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Green Veggies Improve Your Health

February 2024

Karen Ensle EdD, RDN, FAND, CFCS
Rutgers Cooperative Extension of Union County

Leafy green vegetables are an important part of a healthy diet. They are packed with vitamins, minerals and fiber but low in calories. Eating meals rich in leafy greens can offer numerous health benefits including reduced risk of obesity, heart disease, high blood pressure and mental decline. Vegetables such as kale, spinach, Swiss chard, and Bok choy are high in vitamins, minerals, and fiber. Adding a variety of greens to your diet may help boost brain health and lower your risk of heart disease, cancer, and high blood pressure.

Kale is rich in minerals, antioxidants, and vitamins, particularly vitamins A, C, and K. To reap the most benefits, eat some raw as cooking reduces the nutritional profile of the vegetable. Try making Kale Chips by washing, drying, and then brushing the leaves with olive oil. Season with salt & pepper, place on cookie sheet and roast at 400 degrees making sure to watch as the leaves brown and dry out. Cool and enjoy as a snack!

Microgreens are immature greens, which have been popular since the 1980s. They are flavorful and packed with nutrients like vitamins C, E, and K and they can be grown all year long.

Collard greens are a good source of calcium and vitamins A, B9 (folate), and C. They're also one of the best sources of vitamin K when it comes to leafy greens. In fact, one cup (190 grams) of cooked collard greens packs 1,045% of the daily value for vitamin K. Vitamin K is known for its role in blood clotting. In addition, more research is being done regarding its ability to improve bone health. One study with 72,327 women aged 38–63 found that those with vitamin K intakes below 109 mcg per day had a significantly increased risk of hip fractures, suggesting a link between this vitamin and bone health.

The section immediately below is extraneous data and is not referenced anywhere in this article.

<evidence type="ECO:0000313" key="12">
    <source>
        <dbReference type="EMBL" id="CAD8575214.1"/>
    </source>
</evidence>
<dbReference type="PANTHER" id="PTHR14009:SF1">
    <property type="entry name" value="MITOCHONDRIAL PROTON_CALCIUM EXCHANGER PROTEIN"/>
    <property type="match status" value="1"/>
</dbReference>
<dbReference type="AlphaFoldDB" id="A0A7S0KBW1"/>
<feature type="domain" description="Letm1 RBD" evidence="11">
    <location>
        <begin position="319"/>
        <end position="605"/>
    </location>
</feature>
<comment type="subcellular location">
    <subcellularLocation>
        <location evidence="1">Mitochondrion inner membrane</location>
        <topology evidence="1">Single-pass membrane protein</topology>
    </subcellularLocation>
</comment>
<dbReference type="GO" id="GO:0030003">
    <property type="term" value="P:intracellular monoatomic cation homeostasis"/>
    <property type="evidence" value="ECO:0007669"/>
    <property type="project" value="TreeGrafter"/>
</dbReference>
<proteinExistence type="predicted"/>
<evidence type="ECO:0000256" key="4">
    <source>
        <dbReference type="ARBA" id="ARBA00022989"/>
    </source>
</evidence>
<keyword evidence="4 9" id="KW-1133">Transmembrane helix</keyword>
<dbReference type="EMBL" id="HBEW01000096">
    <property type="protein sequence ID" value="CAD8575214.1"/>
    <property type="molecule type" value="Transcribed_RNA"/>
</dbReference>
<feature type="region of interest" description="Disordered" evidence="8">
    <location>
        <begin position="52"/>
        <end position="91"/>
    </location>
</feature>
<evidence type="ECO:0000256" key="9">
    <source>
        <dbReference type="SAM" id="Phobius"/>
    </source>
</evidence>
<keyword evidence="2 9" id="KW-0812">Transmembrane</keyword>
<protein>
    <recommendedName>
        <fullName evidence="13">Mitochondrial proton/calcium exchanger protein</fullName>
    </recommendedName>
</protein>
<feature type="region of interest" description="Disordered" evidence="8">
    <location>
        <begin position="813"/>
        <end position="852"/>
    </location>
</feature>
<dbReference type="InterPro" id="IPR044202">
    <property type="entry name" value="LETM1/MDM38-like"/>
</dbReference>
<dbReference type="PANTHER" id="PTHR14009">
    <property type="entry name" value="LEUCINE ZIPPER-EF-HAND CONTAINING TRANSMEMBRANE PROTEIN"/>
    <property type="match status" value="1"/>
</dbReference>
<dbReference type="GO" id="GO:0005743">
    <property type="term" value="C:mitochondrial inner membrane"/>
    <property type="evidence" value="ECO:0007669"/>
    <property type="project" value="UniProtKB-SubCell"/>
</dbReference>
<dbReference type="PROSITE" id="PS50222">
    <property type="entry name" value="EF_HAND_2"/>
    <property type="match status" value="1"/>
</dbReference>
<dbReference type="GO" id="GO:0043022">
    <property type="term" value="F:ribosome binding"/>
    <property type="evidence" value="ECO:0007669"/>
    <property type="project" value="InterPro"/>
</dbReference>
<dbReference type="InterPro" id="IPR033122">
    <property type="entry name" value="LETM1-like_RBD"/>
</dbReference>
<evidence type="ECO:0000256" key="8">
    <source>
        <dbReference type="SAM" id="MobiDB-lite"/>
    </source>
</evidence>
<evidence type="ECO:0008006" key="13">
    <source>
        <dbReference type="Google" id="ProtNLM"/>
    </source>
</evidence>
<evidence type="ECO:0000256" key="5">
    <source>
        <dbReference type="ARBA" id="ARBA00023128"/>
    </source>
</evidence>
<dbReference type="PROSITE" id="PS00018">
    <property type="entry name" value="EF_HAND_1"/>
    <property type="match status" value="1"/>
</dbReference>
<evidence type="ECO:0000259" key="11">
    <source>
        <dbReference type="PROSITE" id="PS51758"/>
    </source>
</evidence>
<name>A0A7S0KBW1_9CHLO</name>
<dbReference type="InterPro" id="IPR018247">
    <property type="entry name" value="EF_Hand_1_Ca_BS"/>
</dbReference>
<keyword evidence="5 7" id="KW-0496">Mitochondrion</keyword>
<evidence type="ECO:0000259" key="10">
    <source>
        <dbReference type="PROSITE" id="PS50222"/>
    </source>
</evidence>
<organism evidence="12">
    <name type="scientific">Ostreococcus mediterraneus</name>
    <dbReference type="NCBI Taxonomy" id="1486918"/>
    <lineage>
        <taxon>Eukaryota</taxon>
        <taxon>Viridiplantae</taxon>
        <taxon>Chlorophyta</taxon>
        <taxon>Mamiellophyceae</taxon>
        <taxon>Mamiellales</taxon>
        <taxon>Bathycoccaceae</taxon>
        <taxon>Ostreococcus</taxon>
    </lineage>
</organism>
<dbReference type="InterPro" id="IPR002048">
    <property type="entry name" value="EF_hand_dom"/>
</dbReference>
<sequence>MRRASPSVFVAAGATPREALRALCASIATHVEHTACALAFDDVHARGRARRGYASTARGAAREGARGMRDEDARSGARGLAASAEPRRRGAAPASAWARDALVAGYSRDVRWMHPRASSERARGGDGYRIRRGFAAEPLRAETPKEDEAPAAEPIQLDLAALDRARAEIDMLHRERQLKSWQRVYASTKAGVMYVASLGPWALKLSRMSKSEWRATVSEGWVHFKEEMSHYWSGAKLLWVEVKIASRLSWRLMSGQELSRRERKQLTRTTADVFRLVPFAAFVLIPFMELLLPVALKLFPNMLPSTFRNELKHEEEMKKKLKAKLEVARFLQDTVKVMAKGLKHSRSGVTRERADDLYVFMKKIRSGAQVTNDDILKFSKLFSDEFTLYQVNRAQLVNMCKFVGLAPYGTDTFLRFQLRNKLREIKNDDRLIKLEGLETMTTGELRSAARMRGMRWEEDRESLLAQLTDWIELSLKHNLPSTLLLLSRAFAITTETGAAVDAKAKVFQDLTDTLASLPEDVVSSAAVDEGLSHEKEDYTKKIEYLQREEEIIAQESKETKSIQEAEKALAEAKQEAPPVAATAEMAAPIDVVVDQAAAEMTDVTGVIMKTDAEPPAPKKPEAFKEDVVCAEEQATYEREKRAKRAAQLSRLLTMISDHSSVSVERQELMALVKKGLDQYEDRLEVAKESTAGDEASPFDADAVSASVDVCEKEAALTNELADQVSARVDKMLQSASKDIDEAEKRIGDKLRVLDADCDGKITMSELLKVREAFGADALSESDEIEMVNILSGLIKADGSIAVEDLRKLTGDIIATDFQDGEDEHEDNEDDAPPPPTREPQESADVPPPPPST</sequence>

Spinach is a popular leafy green vegetable that can be used in a variety of ways. It's a great source of folate, which may prevent neural tube defects, such as spina bifida, during pregnancy.

Cabbage is formed as clusters of thick leaves that come in green, white, and purple colors. It belongs to the Brassica family, along with Brussels sprouts, kale, and broccoli. Vegetables in this plant family contain glycosylates, which give them a bitter flavor. Animal studies have found that foods that contain these plant compounds may have cancer-protective properties, especially against lung and esophageal cancer. Another benefit of cabbage is that it can be fermented and turned into sauerkraut, which provides numerous health benefits, such as improving your digestion and supporting your immune system.

Romaine lettuce is a popular lettuce found in many salads. It's rich in vitamins A and K, and a study in rats suggests it may improve blood lipid levels.

Bok choy is popular in China and often used in soups and stir-fries. It contains the mineral selenium, which benefits your brain health, immunity from cancer and thyroid health.

Turnip greens are the leaves of the turnip plant and are considered a cruciferous vegetable. Studies have found that they may decrease stress in your body and reduce your risk of heart disease, cancer, and inflammation. Take small steps to include a variety of these vegetables daily and reap the many health benefits of leafy greens.